In addition, research on best waste management practices from similar cases was also done, in order to find successful previous practices that could potentially be applicable in our situation.

A community education program which is established by a waste management authority, Autoridad de Aseo, was observed and the leaders of the program were interviewed in order to evaluate possible improvements to the program. Depending upon the interview results, the community education program can be improved and extended. Possible improvements include suggestions for better waste disposal habits, and possibly improving the relations between the municipality and the community. Suggestions on specific waste management improvements were made after obtaining data and information based upon several factors, including, but not limited to, the types of waste present, the results from the conducted interviews, the extent of the success of the waste management company, and the successes of different strategies in similar situations worldwide.

Finally, the recommendations and findings of our project were presented to Copa Airlines and the administration of Tocumen International Airport. They have the ability to implement the developed recommendations to the waste management systems both in the airport itself but also cooperate with the Tocumen community.


Concerning the community at Tocumen:

1) The existing waste collection system present in the Tocumen community was determined to be inconsistent, leading to confusion amongst the residents concerning what the waste collection system truly accomplishes. Ninety-five percent of our interviewees claimed that they are not comfortable or content with the amount of waste in the streets. However, when the residents were asked what days the waste collection trucks come through, answers varied from once a day to once a month. This indicates that the waste collection system present is inconsistent and, most importantly, that residents are not properly informed about the exact schedule, if one does exist. Even the residents who indicated weekly or biweekly pickup of waste from the trucks were unable to indicate on which specific days this occurred.

2) The methods of disposal of waste varied throughout the interviewed residents, and included both proper and improper handling of waste. During the on-site visitations conducted at the community, numerous residents were witnessed dumping their waste on the side of the roads. On the question concerning waste disposal, fifty-five percent of the interviewees indicated improper waste disposal, i.e., confirming that they had left waste by the roadside. The other forty-five percent of answers included door to door pickup, placing in a dumpster, using a private waste management company, and waiting for a truck to come by.

3) Due to a large percentage of residents mishandling waste, a large amount of refuse was witnessed along the roadways. Approximately 7,500 families in the Tocumen community leave their waste in the streets. Hence, there are numerous clusters of waste throughout the community. From the on-site visitations it was determined that even though a great amount of the waste was bagged, it was not always properly closed and many times simply dumped uncovered. This attracts scavenging animals, which then attracts larger birds, and this also makes waste collection very challenging for the workers. This results in a large amount of waste being left behind even after the truck has collected the majority of bags.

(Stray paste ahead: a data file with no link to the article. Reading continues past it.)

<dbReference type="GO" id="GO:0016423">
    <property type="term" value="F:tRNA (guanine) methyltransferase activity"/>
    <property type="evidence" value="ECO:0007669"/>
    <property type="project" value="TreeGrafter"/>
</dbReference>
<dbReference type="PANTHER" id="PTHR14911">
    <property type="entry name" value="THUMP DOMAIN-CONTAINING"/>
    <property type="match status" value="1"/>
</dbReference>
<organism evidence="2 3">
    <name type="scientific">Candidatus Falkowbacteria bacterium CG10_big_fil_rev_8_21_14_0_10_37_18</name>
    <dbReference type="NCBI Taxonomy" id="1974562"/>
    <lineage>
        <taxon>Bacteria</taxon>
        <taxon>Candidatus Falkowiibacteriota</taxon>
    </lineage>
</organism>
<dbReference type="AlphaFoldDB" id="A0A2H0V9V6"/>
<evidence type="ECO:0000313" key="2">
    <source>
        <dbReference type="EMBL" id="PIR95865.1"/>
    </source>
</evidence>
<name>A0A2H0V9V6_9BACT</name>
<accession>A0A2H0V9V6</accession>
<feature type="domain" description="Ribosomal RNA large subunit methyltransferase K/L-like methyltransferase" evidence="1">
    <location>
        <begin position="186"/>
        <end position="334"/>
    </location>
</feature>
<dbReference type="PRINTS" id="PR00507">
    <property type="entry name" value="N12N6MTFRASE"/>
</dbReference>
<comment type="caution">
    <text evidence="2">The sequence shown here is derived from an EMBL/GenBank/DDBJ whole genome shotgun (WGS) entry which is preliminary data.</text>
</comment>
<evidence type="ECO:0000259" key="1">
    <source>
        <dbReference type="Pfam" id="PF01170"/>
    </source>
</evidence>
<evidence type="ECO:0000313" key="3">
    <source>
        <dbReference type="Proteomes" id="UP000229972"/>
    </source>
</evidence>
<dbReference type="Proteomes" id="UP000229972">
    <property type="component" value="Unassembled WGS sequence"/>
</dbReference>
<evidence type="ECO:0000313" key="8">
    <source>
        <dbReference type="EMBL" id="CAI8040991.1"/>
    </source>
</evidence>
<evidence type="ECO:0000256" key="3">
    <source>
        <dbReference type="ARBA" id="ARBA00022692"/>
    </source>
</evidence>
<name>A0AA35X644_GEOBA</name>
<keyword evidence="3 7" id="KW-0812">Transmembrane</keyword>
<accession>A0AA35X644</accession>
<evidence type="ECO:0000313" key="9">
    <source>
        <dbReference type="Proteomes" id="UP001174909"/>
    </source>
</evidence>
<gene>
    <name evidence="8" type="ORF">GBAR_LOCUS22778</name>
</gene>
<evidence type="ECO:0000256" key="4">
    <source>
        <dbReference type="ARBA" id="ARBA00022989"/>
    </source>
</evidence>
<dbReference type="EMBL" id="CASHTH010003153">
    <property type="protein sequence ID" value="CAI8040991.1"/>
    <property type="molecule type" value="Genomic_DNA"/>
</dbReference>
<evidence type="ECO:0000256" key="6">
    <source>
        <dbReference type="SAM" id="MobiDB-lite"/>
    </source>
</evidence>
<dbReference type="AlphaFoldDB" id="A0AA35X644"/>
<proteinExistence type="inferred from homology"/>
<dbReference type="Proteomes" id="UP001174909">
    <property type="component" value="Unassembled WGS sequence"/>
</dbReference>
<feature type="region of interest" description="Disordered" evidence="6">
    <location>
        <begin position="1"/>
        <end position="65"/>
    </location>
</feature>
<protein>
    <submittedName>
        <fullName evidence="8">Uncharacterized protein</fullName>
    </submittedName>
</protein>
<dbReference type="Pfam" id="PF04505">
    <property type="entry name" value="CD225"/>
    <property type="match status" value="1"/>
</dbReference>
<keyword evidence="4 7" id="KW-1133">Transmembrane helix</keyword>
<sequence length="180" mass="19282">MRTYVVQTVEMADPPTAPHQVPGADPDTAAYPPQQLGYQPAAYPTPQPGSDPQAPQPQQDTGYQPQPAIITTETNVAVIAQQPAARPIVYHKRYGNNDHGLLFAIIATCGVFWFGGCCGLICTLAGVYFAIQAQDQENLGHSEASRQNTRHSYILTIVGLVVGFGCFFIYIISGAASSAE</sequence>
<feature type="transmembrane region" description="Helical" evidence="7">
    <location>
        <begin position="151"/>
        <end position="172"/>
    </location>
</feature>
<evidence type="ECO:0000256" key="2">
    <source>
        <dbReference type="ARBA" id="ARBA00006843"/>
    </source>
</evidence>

4) A recent implementation of a youth community education program concerning waste management at a local school could serve as a starting point for long-term cultural change in the community. The program is run by Autoridad de Aseo, a government agency, and has been implemented since May 2016, running once a week for 6 months. It is directed towards children aged 9-10 years old and its aim is to educate a group of about 25 selected kids from different classrooms about waste management, in the hopes of those kids passing their knowledge to their friends and families. Children were excited about the program and took part in all activities, showing optimism about the next generation.

Concerning the airport itself:

1) International waste is collected twice daily by Servicios Tecnológicos de Incineratión (STI), totaling approximately 300,000 kg of monthly waste as shown in Appendix B. The waste collection process removes approximately six tons of waste every day, with approximately 350 waste bags removed in the morning collection process, and about 270 waste bags in the evening process.

2) While waste from international flights arriving at Tocumen is currently transported to a waste incineration facility in Colón, a future plan is in progress to build a waste incineration facility on-site near the cargo terminal. Due to mandatory regulations, all international waste must be incinerated. After the waste is collected at the airport, the truck travels about fifty miles to the incineration facility, situated in Colón. The distance is long enough to allow the waste from incoming flights to fill up the bins, and sometimes even overflow. This is why the airport operations staff has begun plans to build an onsite incineration facility at the airport. With the new terminal on the way, there will be an additional twenty-two waste pickup locations. By building an on-site waste incineration facility, waste could be collected multiple times each day at all four terminals.